Unwritten Rules for Being Homeless

There but for the grace of…

Imagine that during the pandemic you lost your slightly better than minimum wage job; what little savings you had were soon used up trying to pay the rent and feed yourself. You lack local family support. Spokane property values skyrocketed, your landlord raised the rent by twenty percent, you couldn’t keep up and were evicted from your one-room apartment (or you simply saw no alternative but to leave). You have some basic camping equipment you can put in your car (which barely runs and you cannot afford to fix). You have a sleeping bag, some extra clothing, a few canned goods—and no place to sleep except your car—which stands out as an eyesore on any residential street. You are homeless, but you’ve still got some of the basics of life, stuff to which you understandably cling, stuff you don’t know how you would replace if it were taken from you—and you have no place to safely store any of it. 

You dare not view the police as being on your side. You cannot expect help from them if your stuff is stolen or you’re beaten or injured by someone else on the street. 

If you still have or can find employment life how will you manage? Can you afford a cell phone? If not, how does anyone contact you to offer you an extra work shift? You have no postal address to receive official mail, like a W-2. All those routine things of life that were fairly simple when you had a little money and your small apartment—those things are difficult and time consuming: personal hygiene, washing and drying clothes, obtaining and preparing food. If you have a job where do you store the stuff on which you feel your life depends? 

In this scenario you certainly wouldn’t find yourself “too comfortable”—as Mayor Woodward seems to think you might be. After all, “too comfortable” must be avoided so as not to “enable” you to continue to enjoy(?) this lifestyle.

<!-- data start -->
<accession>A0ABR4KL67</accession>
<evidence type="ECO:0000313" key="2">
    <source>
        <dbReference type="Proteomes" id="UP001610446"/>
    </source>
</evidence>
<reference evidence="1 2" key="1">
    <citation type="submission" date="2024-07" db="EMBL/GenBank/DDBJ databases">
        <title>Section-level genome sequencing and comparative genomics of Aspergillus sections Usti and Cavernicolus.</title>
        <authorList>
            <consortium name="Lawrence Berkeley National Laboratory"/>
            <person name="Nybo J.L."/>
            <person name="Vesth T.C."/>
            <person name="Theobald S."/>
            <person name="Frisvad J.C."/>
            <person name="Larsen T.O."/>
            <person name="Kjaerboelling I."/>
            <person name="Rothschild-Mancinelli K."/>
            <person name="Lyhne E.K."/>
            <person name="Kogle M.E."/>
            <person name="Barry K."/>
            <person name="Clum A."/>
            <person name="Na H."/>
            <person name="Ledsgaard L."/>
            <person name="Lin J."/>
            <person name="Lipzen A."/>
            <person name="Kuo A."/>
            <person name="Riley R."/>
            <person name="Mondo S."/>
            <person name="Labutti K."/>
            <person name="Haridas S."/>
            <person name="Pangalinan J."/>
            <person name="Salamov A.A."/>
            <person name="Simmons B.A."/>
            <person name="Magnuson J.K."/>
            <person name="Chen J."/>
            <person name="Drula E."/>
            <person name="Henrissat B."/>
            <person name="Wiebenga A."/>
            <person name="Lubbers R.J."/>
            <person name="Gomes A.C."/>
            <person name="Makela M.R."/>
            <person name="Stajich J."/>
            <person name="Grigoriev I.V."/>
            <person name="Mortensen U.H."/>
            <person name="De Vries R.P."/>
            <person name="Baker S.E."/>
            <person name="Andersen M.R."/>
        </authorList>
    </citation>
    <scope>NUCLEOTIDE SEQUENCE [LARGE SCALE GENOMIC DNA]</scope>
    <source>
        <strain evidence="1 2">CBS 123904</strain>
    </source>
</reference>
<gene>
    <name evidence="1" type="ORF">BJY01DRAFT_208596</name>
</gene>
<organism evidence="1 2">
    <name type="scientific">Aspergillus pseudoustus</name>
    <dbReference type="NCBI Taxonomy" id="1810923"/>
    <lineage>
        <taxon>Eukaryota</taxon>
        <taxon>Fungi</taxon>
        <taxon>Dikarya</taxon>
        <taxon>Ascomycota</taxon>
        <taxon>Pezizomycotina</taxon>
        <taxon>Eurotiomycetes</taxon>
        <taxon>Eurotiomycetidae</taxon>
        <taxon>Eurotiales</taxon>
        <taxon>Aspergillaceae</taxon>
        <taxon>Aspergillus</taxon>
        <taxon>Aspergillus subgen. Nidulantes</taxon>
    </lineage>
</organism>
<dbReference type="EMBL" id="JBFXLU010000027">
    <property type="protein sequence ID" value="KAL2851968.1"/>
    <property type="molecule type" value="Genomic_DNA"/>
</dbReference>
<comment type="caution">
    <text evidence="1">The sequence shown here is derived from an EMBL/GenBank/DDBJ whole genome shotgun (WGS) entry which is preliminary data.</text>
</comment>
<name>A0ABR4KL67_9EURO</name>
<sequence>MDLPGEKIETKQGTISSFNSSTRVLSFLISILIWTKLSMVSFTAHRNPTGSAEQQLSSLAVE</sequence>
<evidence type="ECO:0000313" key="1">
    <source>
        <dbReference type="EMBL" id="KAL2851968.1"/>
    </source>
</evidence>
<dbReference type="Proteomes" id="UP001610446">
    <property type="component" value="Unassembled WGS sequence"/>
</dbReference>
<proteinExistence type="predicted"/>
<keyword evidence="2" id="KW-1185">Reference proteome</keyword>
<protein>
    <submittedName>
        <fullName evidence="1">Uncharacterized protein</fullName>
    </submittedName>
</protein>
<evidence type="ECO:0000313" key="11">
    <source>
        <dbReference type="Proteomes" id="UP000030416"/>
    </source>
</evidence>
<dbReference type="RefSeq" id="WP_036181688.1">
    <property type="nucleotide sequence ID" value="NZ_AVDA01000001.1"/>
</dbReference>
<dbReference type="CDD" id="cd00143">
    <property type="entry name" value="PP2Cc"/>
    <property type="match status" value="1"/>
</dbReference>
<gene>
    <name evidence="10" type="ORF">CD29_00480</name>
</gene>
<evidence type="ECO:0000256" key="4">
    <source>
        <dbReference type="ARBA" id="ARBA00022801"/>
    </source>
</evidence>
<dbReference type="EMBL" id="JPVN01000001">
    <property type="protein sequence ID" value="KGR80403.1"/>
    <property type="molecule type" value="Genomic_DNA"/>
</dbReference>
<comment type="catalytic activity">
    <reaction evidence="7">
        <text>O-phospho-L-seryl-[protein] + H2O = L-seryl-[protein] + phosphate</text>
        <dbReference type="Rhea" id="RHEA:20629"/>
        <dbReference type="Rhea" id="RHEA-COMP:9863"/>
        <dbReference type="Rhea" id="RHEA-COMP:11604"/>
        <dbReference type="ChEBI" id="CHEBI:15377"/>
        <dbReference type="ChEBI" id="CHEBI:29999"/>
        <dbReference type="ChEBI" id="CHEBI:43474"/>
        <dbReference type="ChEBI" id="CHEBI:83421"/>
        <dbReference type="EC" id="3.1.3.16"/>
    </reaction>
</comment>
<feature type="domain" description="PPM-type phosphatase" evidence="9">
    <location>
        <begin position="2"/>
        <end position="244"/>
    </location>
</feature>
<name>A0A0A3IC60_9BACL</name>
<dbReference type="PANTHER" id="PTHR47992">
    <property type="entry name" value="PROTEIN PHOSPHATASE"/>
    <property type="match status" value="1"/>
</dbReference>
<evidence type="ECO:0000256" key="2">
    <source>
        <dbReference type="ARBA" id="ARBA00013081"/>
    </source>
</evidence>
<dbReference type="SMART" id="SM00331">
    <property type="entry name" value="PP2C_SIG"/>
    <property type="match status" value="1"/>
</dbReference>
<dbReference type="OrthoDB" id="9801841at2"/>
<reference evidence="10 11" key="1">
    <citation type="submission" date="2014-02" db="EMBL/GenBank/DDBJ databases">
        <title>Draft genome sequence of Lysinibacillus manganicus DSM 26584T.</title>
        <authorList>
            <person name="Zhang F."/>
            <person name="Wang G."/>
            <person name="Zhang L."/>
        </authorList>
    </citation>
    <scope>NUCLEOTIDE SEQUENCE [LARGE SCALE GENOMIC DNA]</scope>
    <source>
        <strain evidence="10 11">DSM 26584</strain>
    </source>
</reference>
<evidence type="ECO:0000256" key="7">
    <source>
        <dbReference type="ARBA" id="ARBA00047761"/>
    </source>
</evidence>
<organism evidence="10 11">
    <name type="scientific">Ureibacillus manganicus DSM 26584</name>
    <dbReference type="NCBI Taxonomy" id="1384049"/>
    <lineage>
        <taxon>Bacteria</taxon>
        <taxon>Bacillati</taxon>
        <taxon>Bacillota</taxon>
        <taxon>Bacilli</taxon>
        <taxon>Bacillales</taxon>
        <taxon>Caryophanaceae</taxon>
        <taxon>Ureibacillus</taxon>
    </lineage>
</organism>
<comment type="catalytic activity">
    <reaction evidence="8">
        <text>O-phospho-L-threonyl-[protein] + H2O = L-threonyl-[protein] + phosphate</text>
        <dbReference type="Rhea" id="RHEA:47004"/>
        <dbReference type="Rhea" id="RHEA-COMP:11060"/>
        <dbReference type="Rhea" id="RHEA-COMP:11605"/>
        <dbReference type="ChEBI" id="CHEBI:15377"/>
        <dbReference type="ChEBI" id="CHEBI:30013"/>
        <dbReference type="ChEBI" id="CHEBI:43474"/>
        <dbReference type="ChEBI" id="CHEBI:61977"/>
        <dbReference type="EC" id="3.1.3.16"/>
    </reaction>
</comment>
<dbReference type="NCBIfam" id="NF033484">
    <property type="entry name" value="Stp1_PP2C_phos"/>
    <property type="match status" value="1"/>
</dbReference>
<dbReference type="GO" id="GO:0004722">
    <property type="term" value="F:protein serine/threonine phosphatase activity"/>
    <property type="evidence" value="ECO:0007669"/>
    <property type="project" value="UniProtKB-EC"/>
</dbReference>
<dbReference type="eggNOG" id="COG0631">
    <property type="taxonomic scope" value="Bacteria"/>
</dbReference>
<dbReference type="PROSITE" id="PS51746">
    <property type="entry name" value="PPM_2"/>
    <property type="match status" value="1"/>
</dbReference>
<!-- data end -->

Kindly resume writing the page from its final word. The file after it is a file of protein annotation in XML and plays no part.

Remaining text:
What are your alternatives to trying to hold on by parking your dilapidated vehicle or pitching your tent in some out-of-the-way place? There you might be able to guard or at least hide your stuff for a while before you’re told to move on—or your car is towed or your tent and belongings thrown in a dumpster by the city while you’re out trying to find a job or something to eat. 

Now let’s say the city is offering you a cot at the new Trent shelter side by side with a throng of homeless folks, people who might be mentally unstable, people who might steal what few belongings you’ve been allowed to retain, people with whom you feel you must be on your guard at all times. 

You may have to abandon much of what little you still have upon entering a one-size-fits-all shelter space with people you neither know nor trust, all in the hope of being connected with “services” that might get you on a three year waiting list for “affordable” housing. Or you could struggle to live and keep guarding your stuff on the street. Or you could seek both a place and a social network at Camp Hope, the current, relatively stable camp of over 400 souls in tents, campers, and RVs on Department of Transportation land near Freya and I-90 in Spokane. 

Here is a question I’ve not heard anyone else express: Imagine the Trent shelter is up and running and offering “low barrier” beds that many of the currently homeless are, for many and varied reasons, still unwilling to occupy—except in the worst weather. Once those cots are available and not occupied (regardless of the number of beds being wholly insufficient to house everyone currently homeless), will Mayor Woodward and her allies in parts of the business community use that lack of occupancy as an excuse to dismantle and, thereby, disperse Camp Hope? Is that the unspoken plan? Is that the reason the Mayor Woodward seems resistant to considering multiple alternatives like pallet shelters (aggregated, single room, lockable shelters), camp sites, car and RV parks, and the like that might serve the broader and diverse needs of the diverse community rendered homeless by circumstance?